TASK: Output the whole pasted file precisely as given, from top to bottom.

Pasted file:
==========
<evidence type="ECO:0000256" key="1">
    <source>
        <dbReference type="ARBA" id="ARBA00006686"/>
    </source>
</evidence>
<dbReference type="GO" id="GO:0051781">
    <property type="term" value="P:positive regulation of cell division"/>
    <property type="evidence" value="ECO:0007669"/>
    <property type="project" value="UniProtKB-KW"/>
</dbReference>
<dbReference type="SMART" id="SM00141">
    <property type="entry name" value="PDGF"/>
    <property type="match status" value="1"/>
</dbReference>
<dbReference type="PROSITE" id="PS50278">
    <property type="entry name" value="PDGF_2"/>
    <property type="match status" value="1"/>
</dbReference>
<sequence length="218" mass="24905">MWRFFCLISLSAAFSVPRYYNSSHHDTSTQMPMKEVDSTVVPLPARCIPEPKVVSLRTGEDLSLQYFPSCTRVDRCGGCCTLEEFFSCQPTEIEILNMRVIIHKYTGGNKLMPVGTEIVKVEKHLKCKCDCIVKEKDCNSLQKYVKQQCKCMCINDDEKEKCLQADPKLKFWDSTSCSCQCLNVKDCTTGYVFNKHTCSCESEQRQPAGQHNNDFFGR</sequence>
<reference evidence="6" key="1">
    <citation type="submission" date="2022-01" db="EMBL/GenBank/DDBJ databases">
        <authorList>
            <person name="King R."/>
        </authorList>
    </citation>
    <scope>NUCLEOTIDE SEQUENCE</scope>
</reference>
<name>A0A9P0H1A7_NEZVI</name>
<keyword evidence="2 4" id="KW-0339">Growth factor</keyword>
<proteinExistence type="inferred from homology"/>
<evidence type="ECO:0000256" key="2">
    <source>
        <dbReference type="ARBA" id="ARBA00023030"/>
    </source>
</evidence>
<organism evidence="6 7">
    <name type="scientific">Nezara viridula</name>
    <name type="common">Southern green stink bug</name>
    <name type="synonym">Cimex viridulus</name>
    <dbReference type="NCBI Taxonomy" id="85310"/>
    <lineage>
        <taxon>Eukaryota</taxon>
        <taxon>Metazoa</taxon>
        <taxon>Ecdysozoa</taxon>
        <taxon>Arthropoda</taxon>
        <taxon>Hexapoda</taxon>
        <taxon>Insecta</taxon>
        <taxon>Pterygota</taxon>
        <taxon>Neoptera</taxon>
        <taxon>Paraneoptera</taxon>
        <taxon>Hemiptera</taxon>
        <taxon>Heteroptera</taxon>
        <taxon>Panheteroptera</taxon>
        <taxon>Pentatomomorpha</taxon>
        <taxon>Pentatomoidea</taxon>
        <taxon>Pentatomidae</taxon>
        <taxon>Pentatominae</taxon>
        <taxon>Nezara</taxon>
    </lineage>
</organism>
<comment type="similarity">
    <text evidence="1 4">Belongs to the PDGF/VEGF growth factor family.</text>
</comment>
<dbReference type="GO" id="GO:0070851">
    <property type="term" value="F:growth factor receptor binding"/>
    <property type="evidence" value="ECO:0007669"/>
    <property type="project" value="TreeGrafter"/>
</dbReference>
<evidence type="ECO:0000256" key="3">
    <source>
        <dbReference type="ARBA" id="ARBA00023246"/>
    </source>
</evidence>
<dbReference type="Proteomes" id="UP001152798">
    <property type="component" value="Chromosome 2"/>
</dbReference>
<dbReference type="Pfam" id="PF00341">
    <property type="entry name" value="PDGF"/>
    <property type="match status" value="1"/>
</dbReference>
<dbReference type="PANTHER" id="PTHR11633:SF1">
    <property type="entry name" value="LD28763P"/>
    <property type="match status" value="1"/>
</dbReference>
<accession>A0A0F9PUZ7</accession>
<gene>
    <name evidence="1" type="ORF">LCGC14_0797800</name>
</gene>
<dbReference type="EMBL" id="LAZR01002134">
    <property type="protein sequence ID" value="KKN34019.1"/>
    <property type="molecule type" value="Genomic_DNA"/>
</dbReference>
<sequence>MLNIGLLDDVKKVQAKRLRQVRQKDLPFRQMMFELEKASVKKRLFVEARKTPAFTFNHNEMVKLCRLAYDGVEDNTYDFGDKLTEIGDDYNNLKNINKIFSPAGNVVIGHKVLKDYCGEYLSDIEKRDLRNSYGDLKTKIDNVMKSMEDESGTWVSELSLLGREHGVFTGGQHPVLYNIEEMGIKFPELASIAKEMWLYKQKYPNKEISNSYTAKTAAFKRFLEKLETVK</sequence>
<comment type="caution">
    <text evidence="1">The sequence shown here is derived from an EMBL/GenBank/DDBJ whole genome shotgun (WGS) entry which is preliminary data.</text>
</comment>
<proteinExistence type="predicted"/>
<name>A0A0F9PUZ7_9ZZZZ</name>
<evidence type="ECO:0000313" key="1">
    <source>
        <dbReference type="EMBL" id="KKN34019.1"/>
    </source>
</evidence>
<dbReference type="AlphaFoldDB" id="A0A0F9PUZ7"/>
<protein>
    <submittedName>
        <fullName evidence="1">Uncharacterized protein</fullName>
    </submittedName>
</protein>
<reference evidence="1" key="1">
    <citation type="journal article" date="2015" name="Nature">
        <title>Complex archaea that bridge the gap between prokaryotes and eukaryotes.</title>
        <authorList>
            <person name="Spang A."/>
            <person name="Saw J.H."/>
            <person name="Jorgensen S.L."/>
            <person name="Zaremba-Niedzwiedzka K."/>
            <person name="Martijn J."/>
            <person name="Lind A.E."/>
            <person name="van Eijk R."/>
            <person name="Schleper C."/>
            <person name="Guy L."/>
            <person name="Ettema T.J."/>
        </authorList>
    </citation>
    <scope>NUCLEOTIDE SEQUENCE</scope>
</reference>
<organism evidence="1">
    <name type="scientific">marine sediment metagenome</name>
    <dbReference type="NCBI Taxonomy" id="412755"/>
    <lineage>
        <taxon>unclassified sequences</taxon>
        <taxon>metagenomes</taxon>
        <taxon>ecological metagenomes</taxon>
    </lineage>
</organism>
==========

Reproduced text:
<evidence type="ECO:0000256" key="1">
    <source>
        <dbReference type="ARBA" id="ARBA00006686"/>
    </source>
</evidence>
<dbReference type="GO" id="GO:0051781">
    <property type="term" value="P:positive regulation of cell division"/>
    <property type="evidence" value="ECO:0007669"/>
    <property type="project" value="UniProtKB-KW"/>
</dbReference>
<dbReference type="SMART" id="SM00141">
    <property type="entry name" value="PDGF"/>
    <property type="match status" value="1"/>
</dbReference>
<dbReference type="PROSITE" id="PS50278">
    <property type="entry name" value="PDGF_2"/>
    <property type="match status" value="1"/>
</dbReference>
<sequence length="218" mass="24905">MWRFFCLISLSAAFSVPRYYNSSHHDTSTQMPMKEVDSTVVPLPARCIPEPKVVSLRTGEDLSLQYFPSCTRVDRCGGCCTLEEFFSCQPTEIEILNMRVIIHKYTGGNKLMPVGTEIVKVEKHLKCKCDCIVKEKDCNSLQKYVKQQCKCMCINDDEKEKCLQADPKLKFWDSTSCSCQCLNVKDCTTGYVFNKHTCSCESEQRQPAGQHNNDFFGR</sequence>
<reference evidence="6" key="1">
    <citation type="submission" date="2022-01" db="EMBL/GenBank/DDBJ databases">
        <authorList>
            <person name="King R."/>
        </authorList>
    </citation>
    <scope>NUCLEOTIDE SEQUENCE</scope>
</reference>
<name>A0A9P0H1A7_NEZVI</name>
<keyword evidence="2 4" id="KW-0339">Growth factor</keyword>
<proteinExistence type="inferred from homology"/>
<evidence type="ECO:0000256" key="2">
    <source>
        <dbReference type="ARBA" id="ARBA00023030"/>
    </source>
</evidence>
<organism evidence="6 7">
    <name type="scientific">Nezara viridula</name>
    <name type="common">Southern green stink bug</name>
    <name type="synonym">Cimex viridulus</name>
    <dbReference type="NCBI Taxonomy" id="85310"/>
    <lineage>
        <taxon>Eukaryota</taxon>
        <taxon>Metazoa</taxon>
        <taxon>Ecdysozoa</taxon>
        <taxon>Arthropoda</taxon>
        <taxon>Hexapoda</taxon>
        <taxon>Insecta</taxon>
        <taxon>Pterygota</taxon>
        <taxon>Neoptera</taxon>
        <taxon>Paraneoptera</taxon>
        <taxon>Hemiptera</taxon>
        <taxon>Heteroptera</taxon>
        <taxon>Panheteroptera</taxon>
        <taxon>Pentatomomorpha</taxon>
        <taxon>Pentatomoidea</taxon>
        <taxon>Pentatomidae</taxon>
        <taxon>Pentatominae</taxon>
        <taxon>Nezara</taxon>
    </lineage>
</organism>
<comment type="similarity">
    <text evidence="1 4">Belongs to the PDGF/VEGF growth factor family.</text>
</comment>
<dbReference type="GO" id="GO:0070851">
    <property type="term" value="F:growth factor receptor binding"/>
    <property type="evidence" value="ECO:0007669"/>
    <property type="project" value="TreeGrafter"/>
</dbReference>
<evidence type="ECO:0000256" key="3">
    <source>
        <dbReference type="ARBA" id="ARBA00023246"/>
    </source>
</evidence>
<dbReference type="Proteomes" id="UP001152798">
    <property type="component" value="Chromosome 2"/>
</dbReference>
<dbReference type="Pfam" id="PF00341">
    <property type="entry name" value="PDGF"/>
    <property type="match status" value="1"/>
</dbReference>
<dbReference type="PANTHER" id="PTHR11633:SF1">
    <property type="entry name" value="LD28763P"/>
    <property type="match status" value="1"/>
</dbReference>
<accession>A0A0F9PUZ7</accession>
<gene>
    <name evidence="1" type="ORF">LCGC14_0797800</name>
</gene>
<dbReference type="EMBL" id="LAZR01002134">
    <property type="protein sequence ID" value="KKN34019.1"/>
    <property type="molecule type" value="Genomic_DNA"/>
</dbReference>
<sequence>MLNIGLLDDVKKVQAKRLRQVRQKDLPFRQMMFELEKASVKKRLFVEARKTPAFTFNHNEMVKLCRLAYDGVEDNTYDFGDKLTEIGDDYNNLKNINKIFSPAGNVVIGHKVLKDYCGEYLSDIEKRDLRNSYGDLKTKIDNVMKSMEDESGTWVSELSLLGREHGVFTGGQHPVLYNIEEMGIKFPELASIAKEMWLYKQKYPNKEISNSYTAKTAAFKRFLEKLETVK</sequence>
<comment type="caution">
    <text evidence="1">The sequence shown here is derived from an EMBL/GenBank/DDBJ whole genome shotgun (WGS) entry which is preliminary data.</text>
</comment>
<proteinExistence type="predicted"/>
<name>A0A0F9PUZ7_9ZZZZ</name>
<evidence type="ECO:0000313" key="1">
    <source>
        <dbReference type="EMBL" id="KKN34019.1"/>
    </source>
</evidence>
<dbReference type="AlphaFoldDB" id="A0A0F9PUZ7"/>
<protein>
    <submittedName>
        <fullName evidence="1">Uncharacterized protein</fullName>
    </submittedName>
</protein>
<reference evidence="1" key="1">
    <citation type="journal article" date="2015" name="Nature">
        <title>Complex archaea that bridge the gap between prokaryotes and eukaryotes.</title>
        <authorList>
            <person name="Spang A."/>
            <person name="Saw J.H."/>
            <person name="Jorgensen S.L."/>
            <person name="Zaremba-Niedzwiedzka K."/>
            <person name="Martijn J."/>
            <person name="Lind A.E."/>
            <person name="van Eijk R."/>
            <person name="Schleper C."/>
            <person name="Guy L."/>
            <person name="Ettema T.J."/>
        </authorList>
    </citation>
    <scope>NUCLEOTIDE SEQUENCE</scope>
</reference>
<organism evidence="1">
    <name type="scientific">marine sediment metagenome</name>
    <dbReference type="NCBI Taxonomy" id="412755"/>
    <lineage>
        <taxon>unclassified sequences</taxon>
        <taxon>metagenomes</taxon>
        <taxon>ecological metagenomes</taxon>
    </lineage>
</organism>